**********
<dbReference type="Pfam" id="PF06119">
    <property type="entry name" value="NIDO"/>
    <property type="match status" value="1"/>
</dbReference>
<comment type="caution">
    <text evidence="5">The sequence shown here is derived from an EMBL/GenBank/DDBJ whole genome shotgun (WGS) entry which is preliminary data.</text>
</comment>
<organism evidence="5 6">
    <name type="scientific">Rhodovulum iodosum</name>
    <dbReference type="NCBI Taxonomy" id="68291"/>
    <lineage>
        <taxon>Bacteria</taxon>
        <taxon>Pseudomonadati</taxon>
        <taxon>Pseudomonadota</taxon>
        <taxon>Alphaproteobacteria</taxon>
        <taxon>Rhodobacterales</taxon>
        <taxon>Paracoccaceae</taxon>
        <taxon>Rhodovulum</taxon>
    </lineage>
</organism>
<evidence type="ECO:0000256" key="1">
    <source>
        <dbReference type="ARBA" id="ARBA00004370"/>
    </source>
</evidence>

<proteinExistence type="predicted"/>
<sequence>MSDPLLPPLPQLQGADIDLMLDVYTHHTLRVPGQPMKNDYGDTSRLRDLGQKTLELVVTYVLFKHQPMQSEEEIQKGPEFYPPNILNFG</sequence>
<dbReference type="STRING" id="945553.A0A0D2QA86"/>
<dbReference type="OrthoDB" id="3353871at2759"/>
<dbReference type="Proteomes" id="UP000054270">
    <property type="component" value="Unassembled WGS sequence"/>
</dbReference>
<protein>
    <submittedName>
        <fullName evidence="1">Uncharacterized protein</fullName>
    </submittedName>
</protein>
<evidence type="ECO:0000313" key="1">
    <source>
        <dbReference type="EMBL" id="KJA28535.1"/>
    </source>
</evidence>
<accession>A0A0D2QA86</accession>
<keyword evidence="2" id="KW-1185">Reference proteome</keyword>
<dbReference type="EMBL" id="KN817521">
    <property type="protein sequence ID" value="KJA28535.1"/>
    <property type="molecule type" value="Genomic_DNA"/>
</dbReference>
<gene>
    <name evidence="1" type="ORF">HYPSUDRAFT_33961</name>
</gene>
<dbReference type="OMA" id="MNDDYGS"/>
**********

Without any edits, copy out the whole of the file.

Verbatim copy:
<dbReference type="Pfam" id="PF06119">
    <property type="entry name" value="NIDO"/>
    <property type="match status" value="1"/>
</dbReference>
<comment type="caution">
    <text evidence="5">The sequence shown here is derived from an EMBL/GenBank/DDBJ whole genome shotgun (WGS) entry which is preliminary data.</text>
</comment>
<organism evidence="5 6">
    <name type="scientific">Rhodovulum iodosum</name>
    <dbReference type="NCBI Taxonomy" id="68291"/>
    <lineage>
        <taxon>Bacteria</taxon>
        <taxon>Pseudomonadati</taxon>
        <taxon>Pseudomonadota</taxon>
        <taxon>Alphaproteobacteria</taxon>
        <taxon>Rhodobacterales</taxon>
        <taxon>Paracoccaceae</taxon>
        <taxon>Rhodovulum</taxon>
    </lineage>
</organism>
<evidence type="ECO:0000256" key="1">
    <source>
        <dbReference type="ARBA" id="ARBA00004370"/>
    </source>
</evidence>

<proteinExistence type="predicted"/>
<sequence>MSDPLLPPLPQLQGADIDLMLDVYTHHTLRVPGQPMKNDYGDTSRLRDLGQKTLELVVTYVLFKHQPMQSEEEIQKGPEFYPPNILNFG</sequence>
<dbReference type="STRING" id="945553.A0A0D2QA86"/>
<dbReference type="OrthoDB" id="3353871at2759"/>
<dbReference type="Proteomes" id="UP000054270">
    <property type="component" value="Unassembled WGS sequence"/>
</dbReference>
<protein>
    <submittedName>
        <fullName evidence="1">Uncharacterized protein</fullName>
    </submittedName>
</protein>
<evidence type="ECO:0000313" key="1">
    <source>
        <dbReference type="EMBL" id="KJA28535.1"/>
    </source>
</evidence>
<accession>A0A0D2QA86</accession>
<keyword evidence="2" id="KW-1185">Reference proteome</keyword>
<dbReference type="EMBL" id="KN817521">
    <property type="protein sequence ID" value="KJA28535.1"/>
    <property type="molecule type" value="Genomic_DNA"/>
</dbReference>
<gene>
    <name evidence="1" type="ORF">HYPSUDRAFT_33961</name>
</gene>
<dbReference type="OMA" id="MNDDYGS"/>